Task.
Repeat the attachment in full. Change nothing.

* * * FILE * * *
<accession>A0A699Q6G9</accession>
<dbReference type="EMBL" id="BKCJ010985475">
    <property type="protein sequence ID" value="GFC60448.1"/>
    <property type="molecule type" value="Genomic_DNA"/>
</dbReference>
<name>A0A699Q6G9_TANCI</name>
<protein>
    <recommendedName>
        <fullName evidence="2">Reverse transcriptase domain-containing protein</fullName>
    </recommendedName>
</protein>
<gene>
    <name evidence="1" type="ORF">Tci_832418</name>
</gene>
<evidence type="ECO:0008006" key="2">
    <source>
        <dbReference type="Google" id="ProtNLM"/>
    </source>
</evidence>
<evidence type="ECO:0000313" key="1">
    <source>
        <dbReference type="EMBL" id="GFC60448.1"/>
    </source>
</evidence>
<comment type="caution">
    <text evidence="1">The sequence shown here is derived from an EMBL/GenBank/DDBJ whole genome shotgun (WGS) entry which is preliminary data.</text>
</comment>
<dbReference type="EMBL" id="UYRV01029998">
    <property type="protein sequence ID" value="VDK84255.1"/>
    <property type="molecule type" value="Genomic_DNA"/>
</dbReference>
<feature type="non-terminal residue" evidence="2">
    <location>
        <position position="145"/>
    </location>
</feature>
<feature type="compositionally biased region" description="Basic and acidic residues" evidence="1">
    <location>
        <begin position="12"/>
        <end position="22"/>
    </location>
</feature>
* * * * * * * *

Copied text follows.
<accession>A0A699Q6G9</accession>
<dbReference type="EMBL" id="BKCJ010985475">
    <property type="protein sequence ID" value="GFC60448.1"/>
    <property type="molecule type" value="Genomic_DNA"/>
</dbReference>
<name>A0A699Q6G9_TANCI</name>
<protein>
    <recommendedName>
        <fullName evidence="2">Reverse transcriptase domain-containing protein</fullName>
    </recommendedName>
</protein>
<gene>
    <name evidence="1" type="ORF">Tci_832418</name>
</gene>
<evidence type="ECO:0008006" key="2">
    <source>
        <dbReference type="Google" id="ProtNLM"/>
    </source>
</evidence>
<evidence type="ECO:0000313" key="1">
    <source>
        <dbReference type="EMBL" id="GFC60448.1"/>
    </source>
</evidence>
<comment type="caution">
    <text evidence="1">The sequence shown here is derived from an EMBL/GenBank/DDBJ whole genome shotgun (WGS) entry which is preliminary data.</text>
</comment>
<dbReference type="EMBL" id="UYRV01029998">
    <property type="protein sequence ID" value="VDK84255.1"/>
    <property type="molecule type" value="Genomic_DNA"/>
</dbReference>
<feature type="non-terminal residue" evidence="2">
    <location>
        <position position="145"/>
    </location>
</feature>
<feature type="compositionally biased region" description="Basic and acidic residues" evidence="1">
    <location>
        <begin position="12"/>
        <end position="22"/>
    </location>
</feature>